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Martijn Jonker: 'Feeling like a kid in a candy store'

Alumnus testimonial

Martijn Jonker, graduated in Human Geography and Urban and Regional Planning in 1988.

Martijn Jonker
Martijn Jonker Photo by: Astrid Zwart

When I enrolled in Human Geography at the UvA in 1980, the programme was incredibly popular. The lecture room was packed with over 100 other students. Apparently, interest in spatial planning issues was peaking at the time. I didn't choose Human Geography with any specific career in mind. However, the Netherlands went through a major recession in the early 1980s, and I became increasingly worried about my labour market prospects as my graduation date drew nearer. By the time I was free to choose a new direction after completing my Kandidaats examination, I decided to specialise in Demographics, a relatively technical specialisation within Geography that interested me and offered better career perspectives. 

I started my career at the Ministry of Education, where I was charged with assessing the student prognoses required for education investment applications. My background in demographics proved useful in that position. I then moved on to ICS adviseurs (School Accommodation Information & Consultancy Centre), a consultancy firm that supervised a large number of municipalities in the process of developing their new responsibilities for school accommodation. The next few years were varied and enjoyable, as I completed a broad range of consultancy and interim assignments throughout the Netherlands. Working for a private sector employer broadened my horizons, while the project-based approach gave me insight into the various aspects of effective project management.

Loving it all

When our consultancy firm was eventually taken over by a major accountancy firm, I decided it was time to move on again. One of my colleagues suggested me to apply for a job at the Amsterdam Chamber of Commerce, which proved to be a great idea. I really felt like a kid in a candy store those first few years. I loved it all: my job, the breadth of the issues we dealt with, the large-scale networks and the lack of commercial pressure. It's still a really varied and challenging prospect: contributing to a strong economic region. The organisation has since shifted its focus from providing advice on the regional business climate to a more motivational role, where we work to link small and medium-sized enterprises to knowledge partners from the worlds of education, science and international business.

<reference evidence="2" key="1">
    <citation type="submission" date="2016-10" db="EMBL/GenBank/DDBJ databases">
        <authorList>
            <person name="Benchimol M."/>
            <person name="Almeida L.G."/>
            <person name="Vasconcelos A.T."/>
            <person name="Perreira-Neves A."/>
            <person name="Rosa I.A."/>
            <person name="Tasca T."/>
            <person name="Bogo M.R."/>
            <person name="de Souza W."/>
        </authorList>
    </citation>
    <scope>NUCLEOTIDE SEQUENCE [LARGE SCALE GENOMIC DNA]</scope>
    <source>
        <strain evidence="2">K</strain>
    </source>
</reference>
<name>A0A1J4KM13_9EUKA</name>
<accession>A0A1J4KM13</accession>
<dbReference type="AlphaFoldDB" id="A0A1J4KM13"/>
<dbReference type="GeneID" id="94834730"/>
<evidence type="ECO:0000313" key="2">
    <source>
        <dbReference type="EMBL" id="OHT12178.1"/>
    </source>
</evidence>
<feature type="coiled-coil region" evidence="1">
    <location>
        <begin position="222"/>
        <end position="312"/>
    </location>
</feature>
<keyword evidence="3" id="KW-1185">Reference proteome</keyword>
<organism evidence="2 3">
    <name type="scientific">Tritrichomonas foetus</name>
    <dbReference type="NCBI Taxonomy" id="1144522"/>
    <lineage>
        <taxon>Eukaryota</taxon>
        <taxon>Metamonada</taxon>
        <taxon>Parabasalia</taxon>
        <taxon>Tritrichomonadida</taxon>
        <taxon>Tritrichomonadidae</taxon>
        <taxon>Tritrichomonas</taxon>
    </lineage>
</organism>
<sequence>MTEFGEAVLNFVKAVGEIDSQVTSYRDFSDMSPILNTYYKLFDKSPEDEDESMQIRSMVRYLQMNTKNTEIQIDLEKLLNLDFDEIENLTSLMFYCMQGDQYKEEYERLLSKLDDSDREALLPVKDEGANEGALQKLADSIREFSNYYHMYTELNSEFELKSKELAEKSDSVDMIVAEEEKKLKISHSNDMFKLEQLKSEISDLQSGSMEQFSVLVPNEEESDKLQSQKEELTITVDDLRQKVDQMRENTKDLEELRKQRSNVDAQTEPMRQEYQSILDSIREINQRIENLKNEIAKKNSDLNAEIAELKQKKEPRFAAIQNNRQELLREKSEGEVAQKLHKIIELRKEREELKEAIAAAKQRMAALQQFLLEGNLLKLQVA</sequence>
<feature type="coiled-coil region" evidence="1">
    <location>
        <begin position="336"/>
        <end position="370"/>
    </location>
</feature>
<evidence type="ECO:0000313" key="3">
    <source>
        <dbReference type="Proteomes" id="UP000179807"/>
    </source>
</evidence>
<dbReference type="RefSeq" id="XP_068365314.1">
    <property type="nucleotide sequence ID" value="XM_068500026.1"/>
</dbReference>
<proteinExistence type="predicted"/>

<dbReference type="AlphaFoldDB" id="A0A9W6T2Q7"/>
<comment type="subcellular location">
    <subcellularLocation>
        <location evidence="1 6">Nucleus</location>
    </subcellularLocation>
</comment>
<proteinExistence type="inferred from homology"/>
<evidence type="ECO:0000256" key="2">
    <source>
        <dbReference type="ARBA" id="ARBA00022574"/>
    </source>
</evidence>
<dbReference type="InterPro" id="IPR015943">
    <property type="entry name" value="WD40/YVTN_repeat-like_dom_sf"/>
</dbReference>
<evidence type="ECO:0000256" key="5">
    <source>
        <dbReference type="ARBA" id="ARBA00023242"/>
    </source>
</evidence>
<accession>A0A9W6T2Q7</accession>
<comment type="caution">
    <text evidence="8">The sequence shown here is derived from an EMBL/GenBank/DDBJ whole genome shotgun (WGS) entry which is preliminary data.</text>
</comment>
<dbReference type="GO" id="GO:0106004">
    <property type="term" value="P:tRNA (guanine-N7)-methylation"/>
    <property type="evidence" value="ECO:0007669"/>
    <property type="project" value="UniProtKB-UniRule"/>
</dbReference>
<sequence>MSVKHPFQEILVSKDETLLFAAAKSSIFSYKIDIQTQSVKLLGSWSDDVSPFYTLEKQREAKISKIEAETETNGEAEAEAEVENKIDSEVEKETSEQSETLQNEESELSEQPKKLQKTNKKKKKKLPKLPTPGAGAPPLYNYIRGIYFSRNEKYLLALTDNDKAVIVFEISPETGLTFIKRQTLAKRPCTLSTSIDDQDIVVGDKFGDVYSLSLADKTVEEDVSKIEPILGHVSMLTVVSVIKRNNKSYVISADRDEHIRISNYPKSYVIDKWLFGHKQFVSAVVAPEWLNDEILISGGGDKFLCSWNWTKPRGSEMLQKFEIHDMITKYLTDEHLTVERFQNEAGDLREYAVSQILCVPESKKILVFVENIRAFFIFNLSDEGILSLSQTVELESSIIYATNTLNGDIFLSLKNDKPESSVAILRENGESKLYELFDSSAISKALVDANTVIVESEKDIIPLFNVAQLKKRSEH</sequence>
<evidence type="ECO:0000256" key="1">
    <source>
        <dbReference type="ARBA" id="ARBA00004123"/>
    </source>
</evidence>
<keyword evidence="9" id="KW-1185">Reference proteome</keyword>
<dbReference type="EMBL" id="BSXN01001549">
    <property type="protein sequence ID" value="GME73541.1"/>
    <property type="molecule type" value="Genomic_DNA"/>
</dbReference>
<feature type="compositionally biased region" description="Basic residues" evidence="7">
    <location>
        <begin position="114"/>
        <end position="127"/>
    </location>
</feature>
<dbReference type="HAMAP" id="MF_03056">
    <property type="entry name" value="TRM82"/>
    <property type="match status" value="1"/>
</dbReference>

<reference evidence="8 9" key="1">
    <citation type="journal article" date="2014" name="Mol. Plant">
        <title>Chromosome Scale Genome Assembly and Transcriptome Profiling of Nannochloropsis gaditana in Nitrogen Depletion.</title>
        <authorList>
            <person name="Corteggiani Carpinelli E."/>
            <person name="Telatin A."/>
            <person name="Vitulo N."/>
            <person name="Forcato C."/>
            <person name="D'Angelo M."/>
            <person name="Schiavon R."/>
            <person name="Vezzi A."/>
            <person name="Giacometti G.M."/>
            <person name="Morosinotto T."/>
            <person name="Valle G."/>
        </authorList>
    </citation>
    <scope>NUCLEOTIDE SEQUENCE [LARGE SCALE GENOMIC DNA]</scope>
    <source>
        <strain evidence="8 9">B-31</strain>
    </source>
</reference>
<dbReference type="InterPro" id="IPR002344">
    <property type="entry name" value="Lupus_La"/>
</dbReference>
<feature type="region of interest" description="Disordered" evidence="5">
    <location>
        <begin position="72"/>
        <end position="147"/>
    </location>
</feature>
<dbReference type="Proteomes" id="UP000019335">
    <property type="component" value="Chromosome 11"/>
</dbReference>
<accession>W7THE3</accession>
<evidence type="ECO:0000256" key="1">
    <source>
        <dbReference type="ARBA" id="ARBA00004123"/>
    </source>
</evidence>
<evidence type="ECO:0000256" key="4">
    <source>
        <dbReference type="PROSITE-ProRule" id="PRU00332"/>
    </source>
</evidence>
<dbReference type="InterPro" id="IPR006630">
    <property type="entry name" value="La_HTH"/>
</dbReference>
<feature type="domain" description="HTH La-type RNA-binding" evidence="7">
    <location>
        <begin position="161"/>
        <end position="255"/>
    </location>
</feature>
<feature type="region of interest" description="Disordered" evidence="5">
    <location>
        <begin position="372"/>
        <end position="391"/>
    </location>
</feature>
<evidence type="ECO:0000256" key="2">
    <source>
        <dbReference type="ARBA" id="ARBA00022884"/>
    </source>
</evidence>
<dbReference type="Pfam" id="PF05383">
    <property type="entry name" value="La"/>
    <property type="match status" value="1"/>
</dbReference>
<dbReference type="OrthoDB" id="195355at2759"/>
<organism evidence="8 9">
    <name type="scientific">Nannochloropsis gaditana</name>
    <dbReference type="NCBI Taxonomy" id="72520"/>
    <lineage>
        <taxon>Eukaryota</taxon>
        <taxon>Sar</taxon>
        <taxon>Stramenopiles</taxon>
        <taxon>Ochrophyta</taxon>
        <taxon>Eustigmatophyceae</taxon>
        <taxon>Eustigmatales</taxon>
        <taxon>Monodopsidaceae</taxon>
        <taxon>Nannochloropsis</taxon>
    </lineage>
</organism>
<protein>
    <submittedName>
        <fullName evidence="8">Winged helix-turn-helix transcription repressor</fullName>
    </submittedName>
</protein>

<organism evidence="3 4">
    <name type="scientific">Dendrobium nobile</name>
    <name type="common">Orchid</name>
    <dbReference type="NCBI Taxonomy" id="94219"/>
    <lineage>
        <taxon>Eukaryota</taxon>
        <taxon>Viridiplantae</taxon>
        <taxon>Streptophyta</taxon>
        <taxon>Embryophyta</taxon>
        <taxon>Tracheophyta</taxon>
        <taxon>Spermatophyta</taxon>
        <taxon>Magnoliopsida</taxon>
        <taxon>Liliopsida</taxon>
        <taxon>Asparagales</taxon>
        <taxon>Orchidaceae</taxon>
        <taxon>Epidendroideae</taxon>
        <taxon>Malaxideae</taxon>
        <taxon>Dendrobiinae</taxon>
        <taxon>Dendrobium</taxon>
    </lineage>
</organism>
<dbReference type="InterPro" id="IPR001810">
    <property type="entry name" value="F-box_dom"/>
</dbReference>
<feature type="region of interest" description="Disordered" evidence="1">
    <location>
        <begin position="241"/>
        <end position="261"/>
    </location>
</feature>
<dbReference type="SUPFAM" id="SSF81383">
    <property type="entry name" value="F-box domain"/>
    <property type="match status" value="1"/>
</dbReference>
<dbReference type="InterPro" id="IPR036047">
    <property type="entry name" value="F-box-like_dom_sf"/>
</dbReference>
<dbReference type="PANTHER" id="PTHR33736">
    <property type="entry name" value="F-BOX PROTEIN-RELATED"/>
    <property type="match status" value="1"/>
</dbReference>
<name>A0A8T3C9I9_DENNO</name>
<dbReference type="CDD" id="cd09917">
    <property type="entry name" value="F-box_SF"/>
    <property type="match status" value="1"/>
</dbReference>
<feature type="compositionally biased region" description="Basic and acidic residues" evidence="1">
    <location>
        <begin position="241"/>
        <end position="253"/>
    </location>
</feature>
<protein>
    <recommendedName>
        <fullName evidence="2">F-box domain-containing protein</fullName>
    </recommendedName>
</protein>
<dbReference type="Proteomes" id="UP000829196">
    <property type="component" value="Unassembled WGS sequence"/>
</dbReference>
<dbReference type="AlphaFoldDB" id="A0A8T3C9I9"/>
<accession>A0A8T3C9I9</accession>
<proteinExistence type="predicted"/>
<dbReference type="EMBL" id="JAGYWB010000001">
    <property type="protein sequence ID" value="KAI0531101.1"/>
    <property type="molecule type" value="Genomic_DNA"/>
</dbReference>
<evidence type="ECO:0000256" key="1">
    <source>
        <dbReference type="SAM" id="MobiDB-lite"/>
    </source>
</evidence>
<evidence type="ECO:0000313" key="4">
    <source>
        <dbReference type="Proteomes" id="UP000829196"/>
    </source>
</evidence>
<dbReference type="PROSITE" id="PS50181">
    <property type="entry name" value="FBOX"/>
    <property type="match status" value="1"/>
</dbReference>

Plenty of opportunities

In retrospect, my Human Geography and – subsequently – Urban and Regional Planning and Demographics programmes were extremely broadly-oriented and fascinating studies. Thanks to the favourable economic climate, almost everyone in my year managed to find a job. The Human Geography programme is a mark of your interests and cognitive skills, and thus your general competence. These days, though, that's not enough for employers. If you think knowledge is the key to get the job you want, you have to specialise. As an interdisciplinary study programme, Geography offers plenty of opportunities to do just that.

The New Chamber of Commerce is the result of a merger between 12 old Chambers of Commerce and Syntens, the government's innovation consultancy.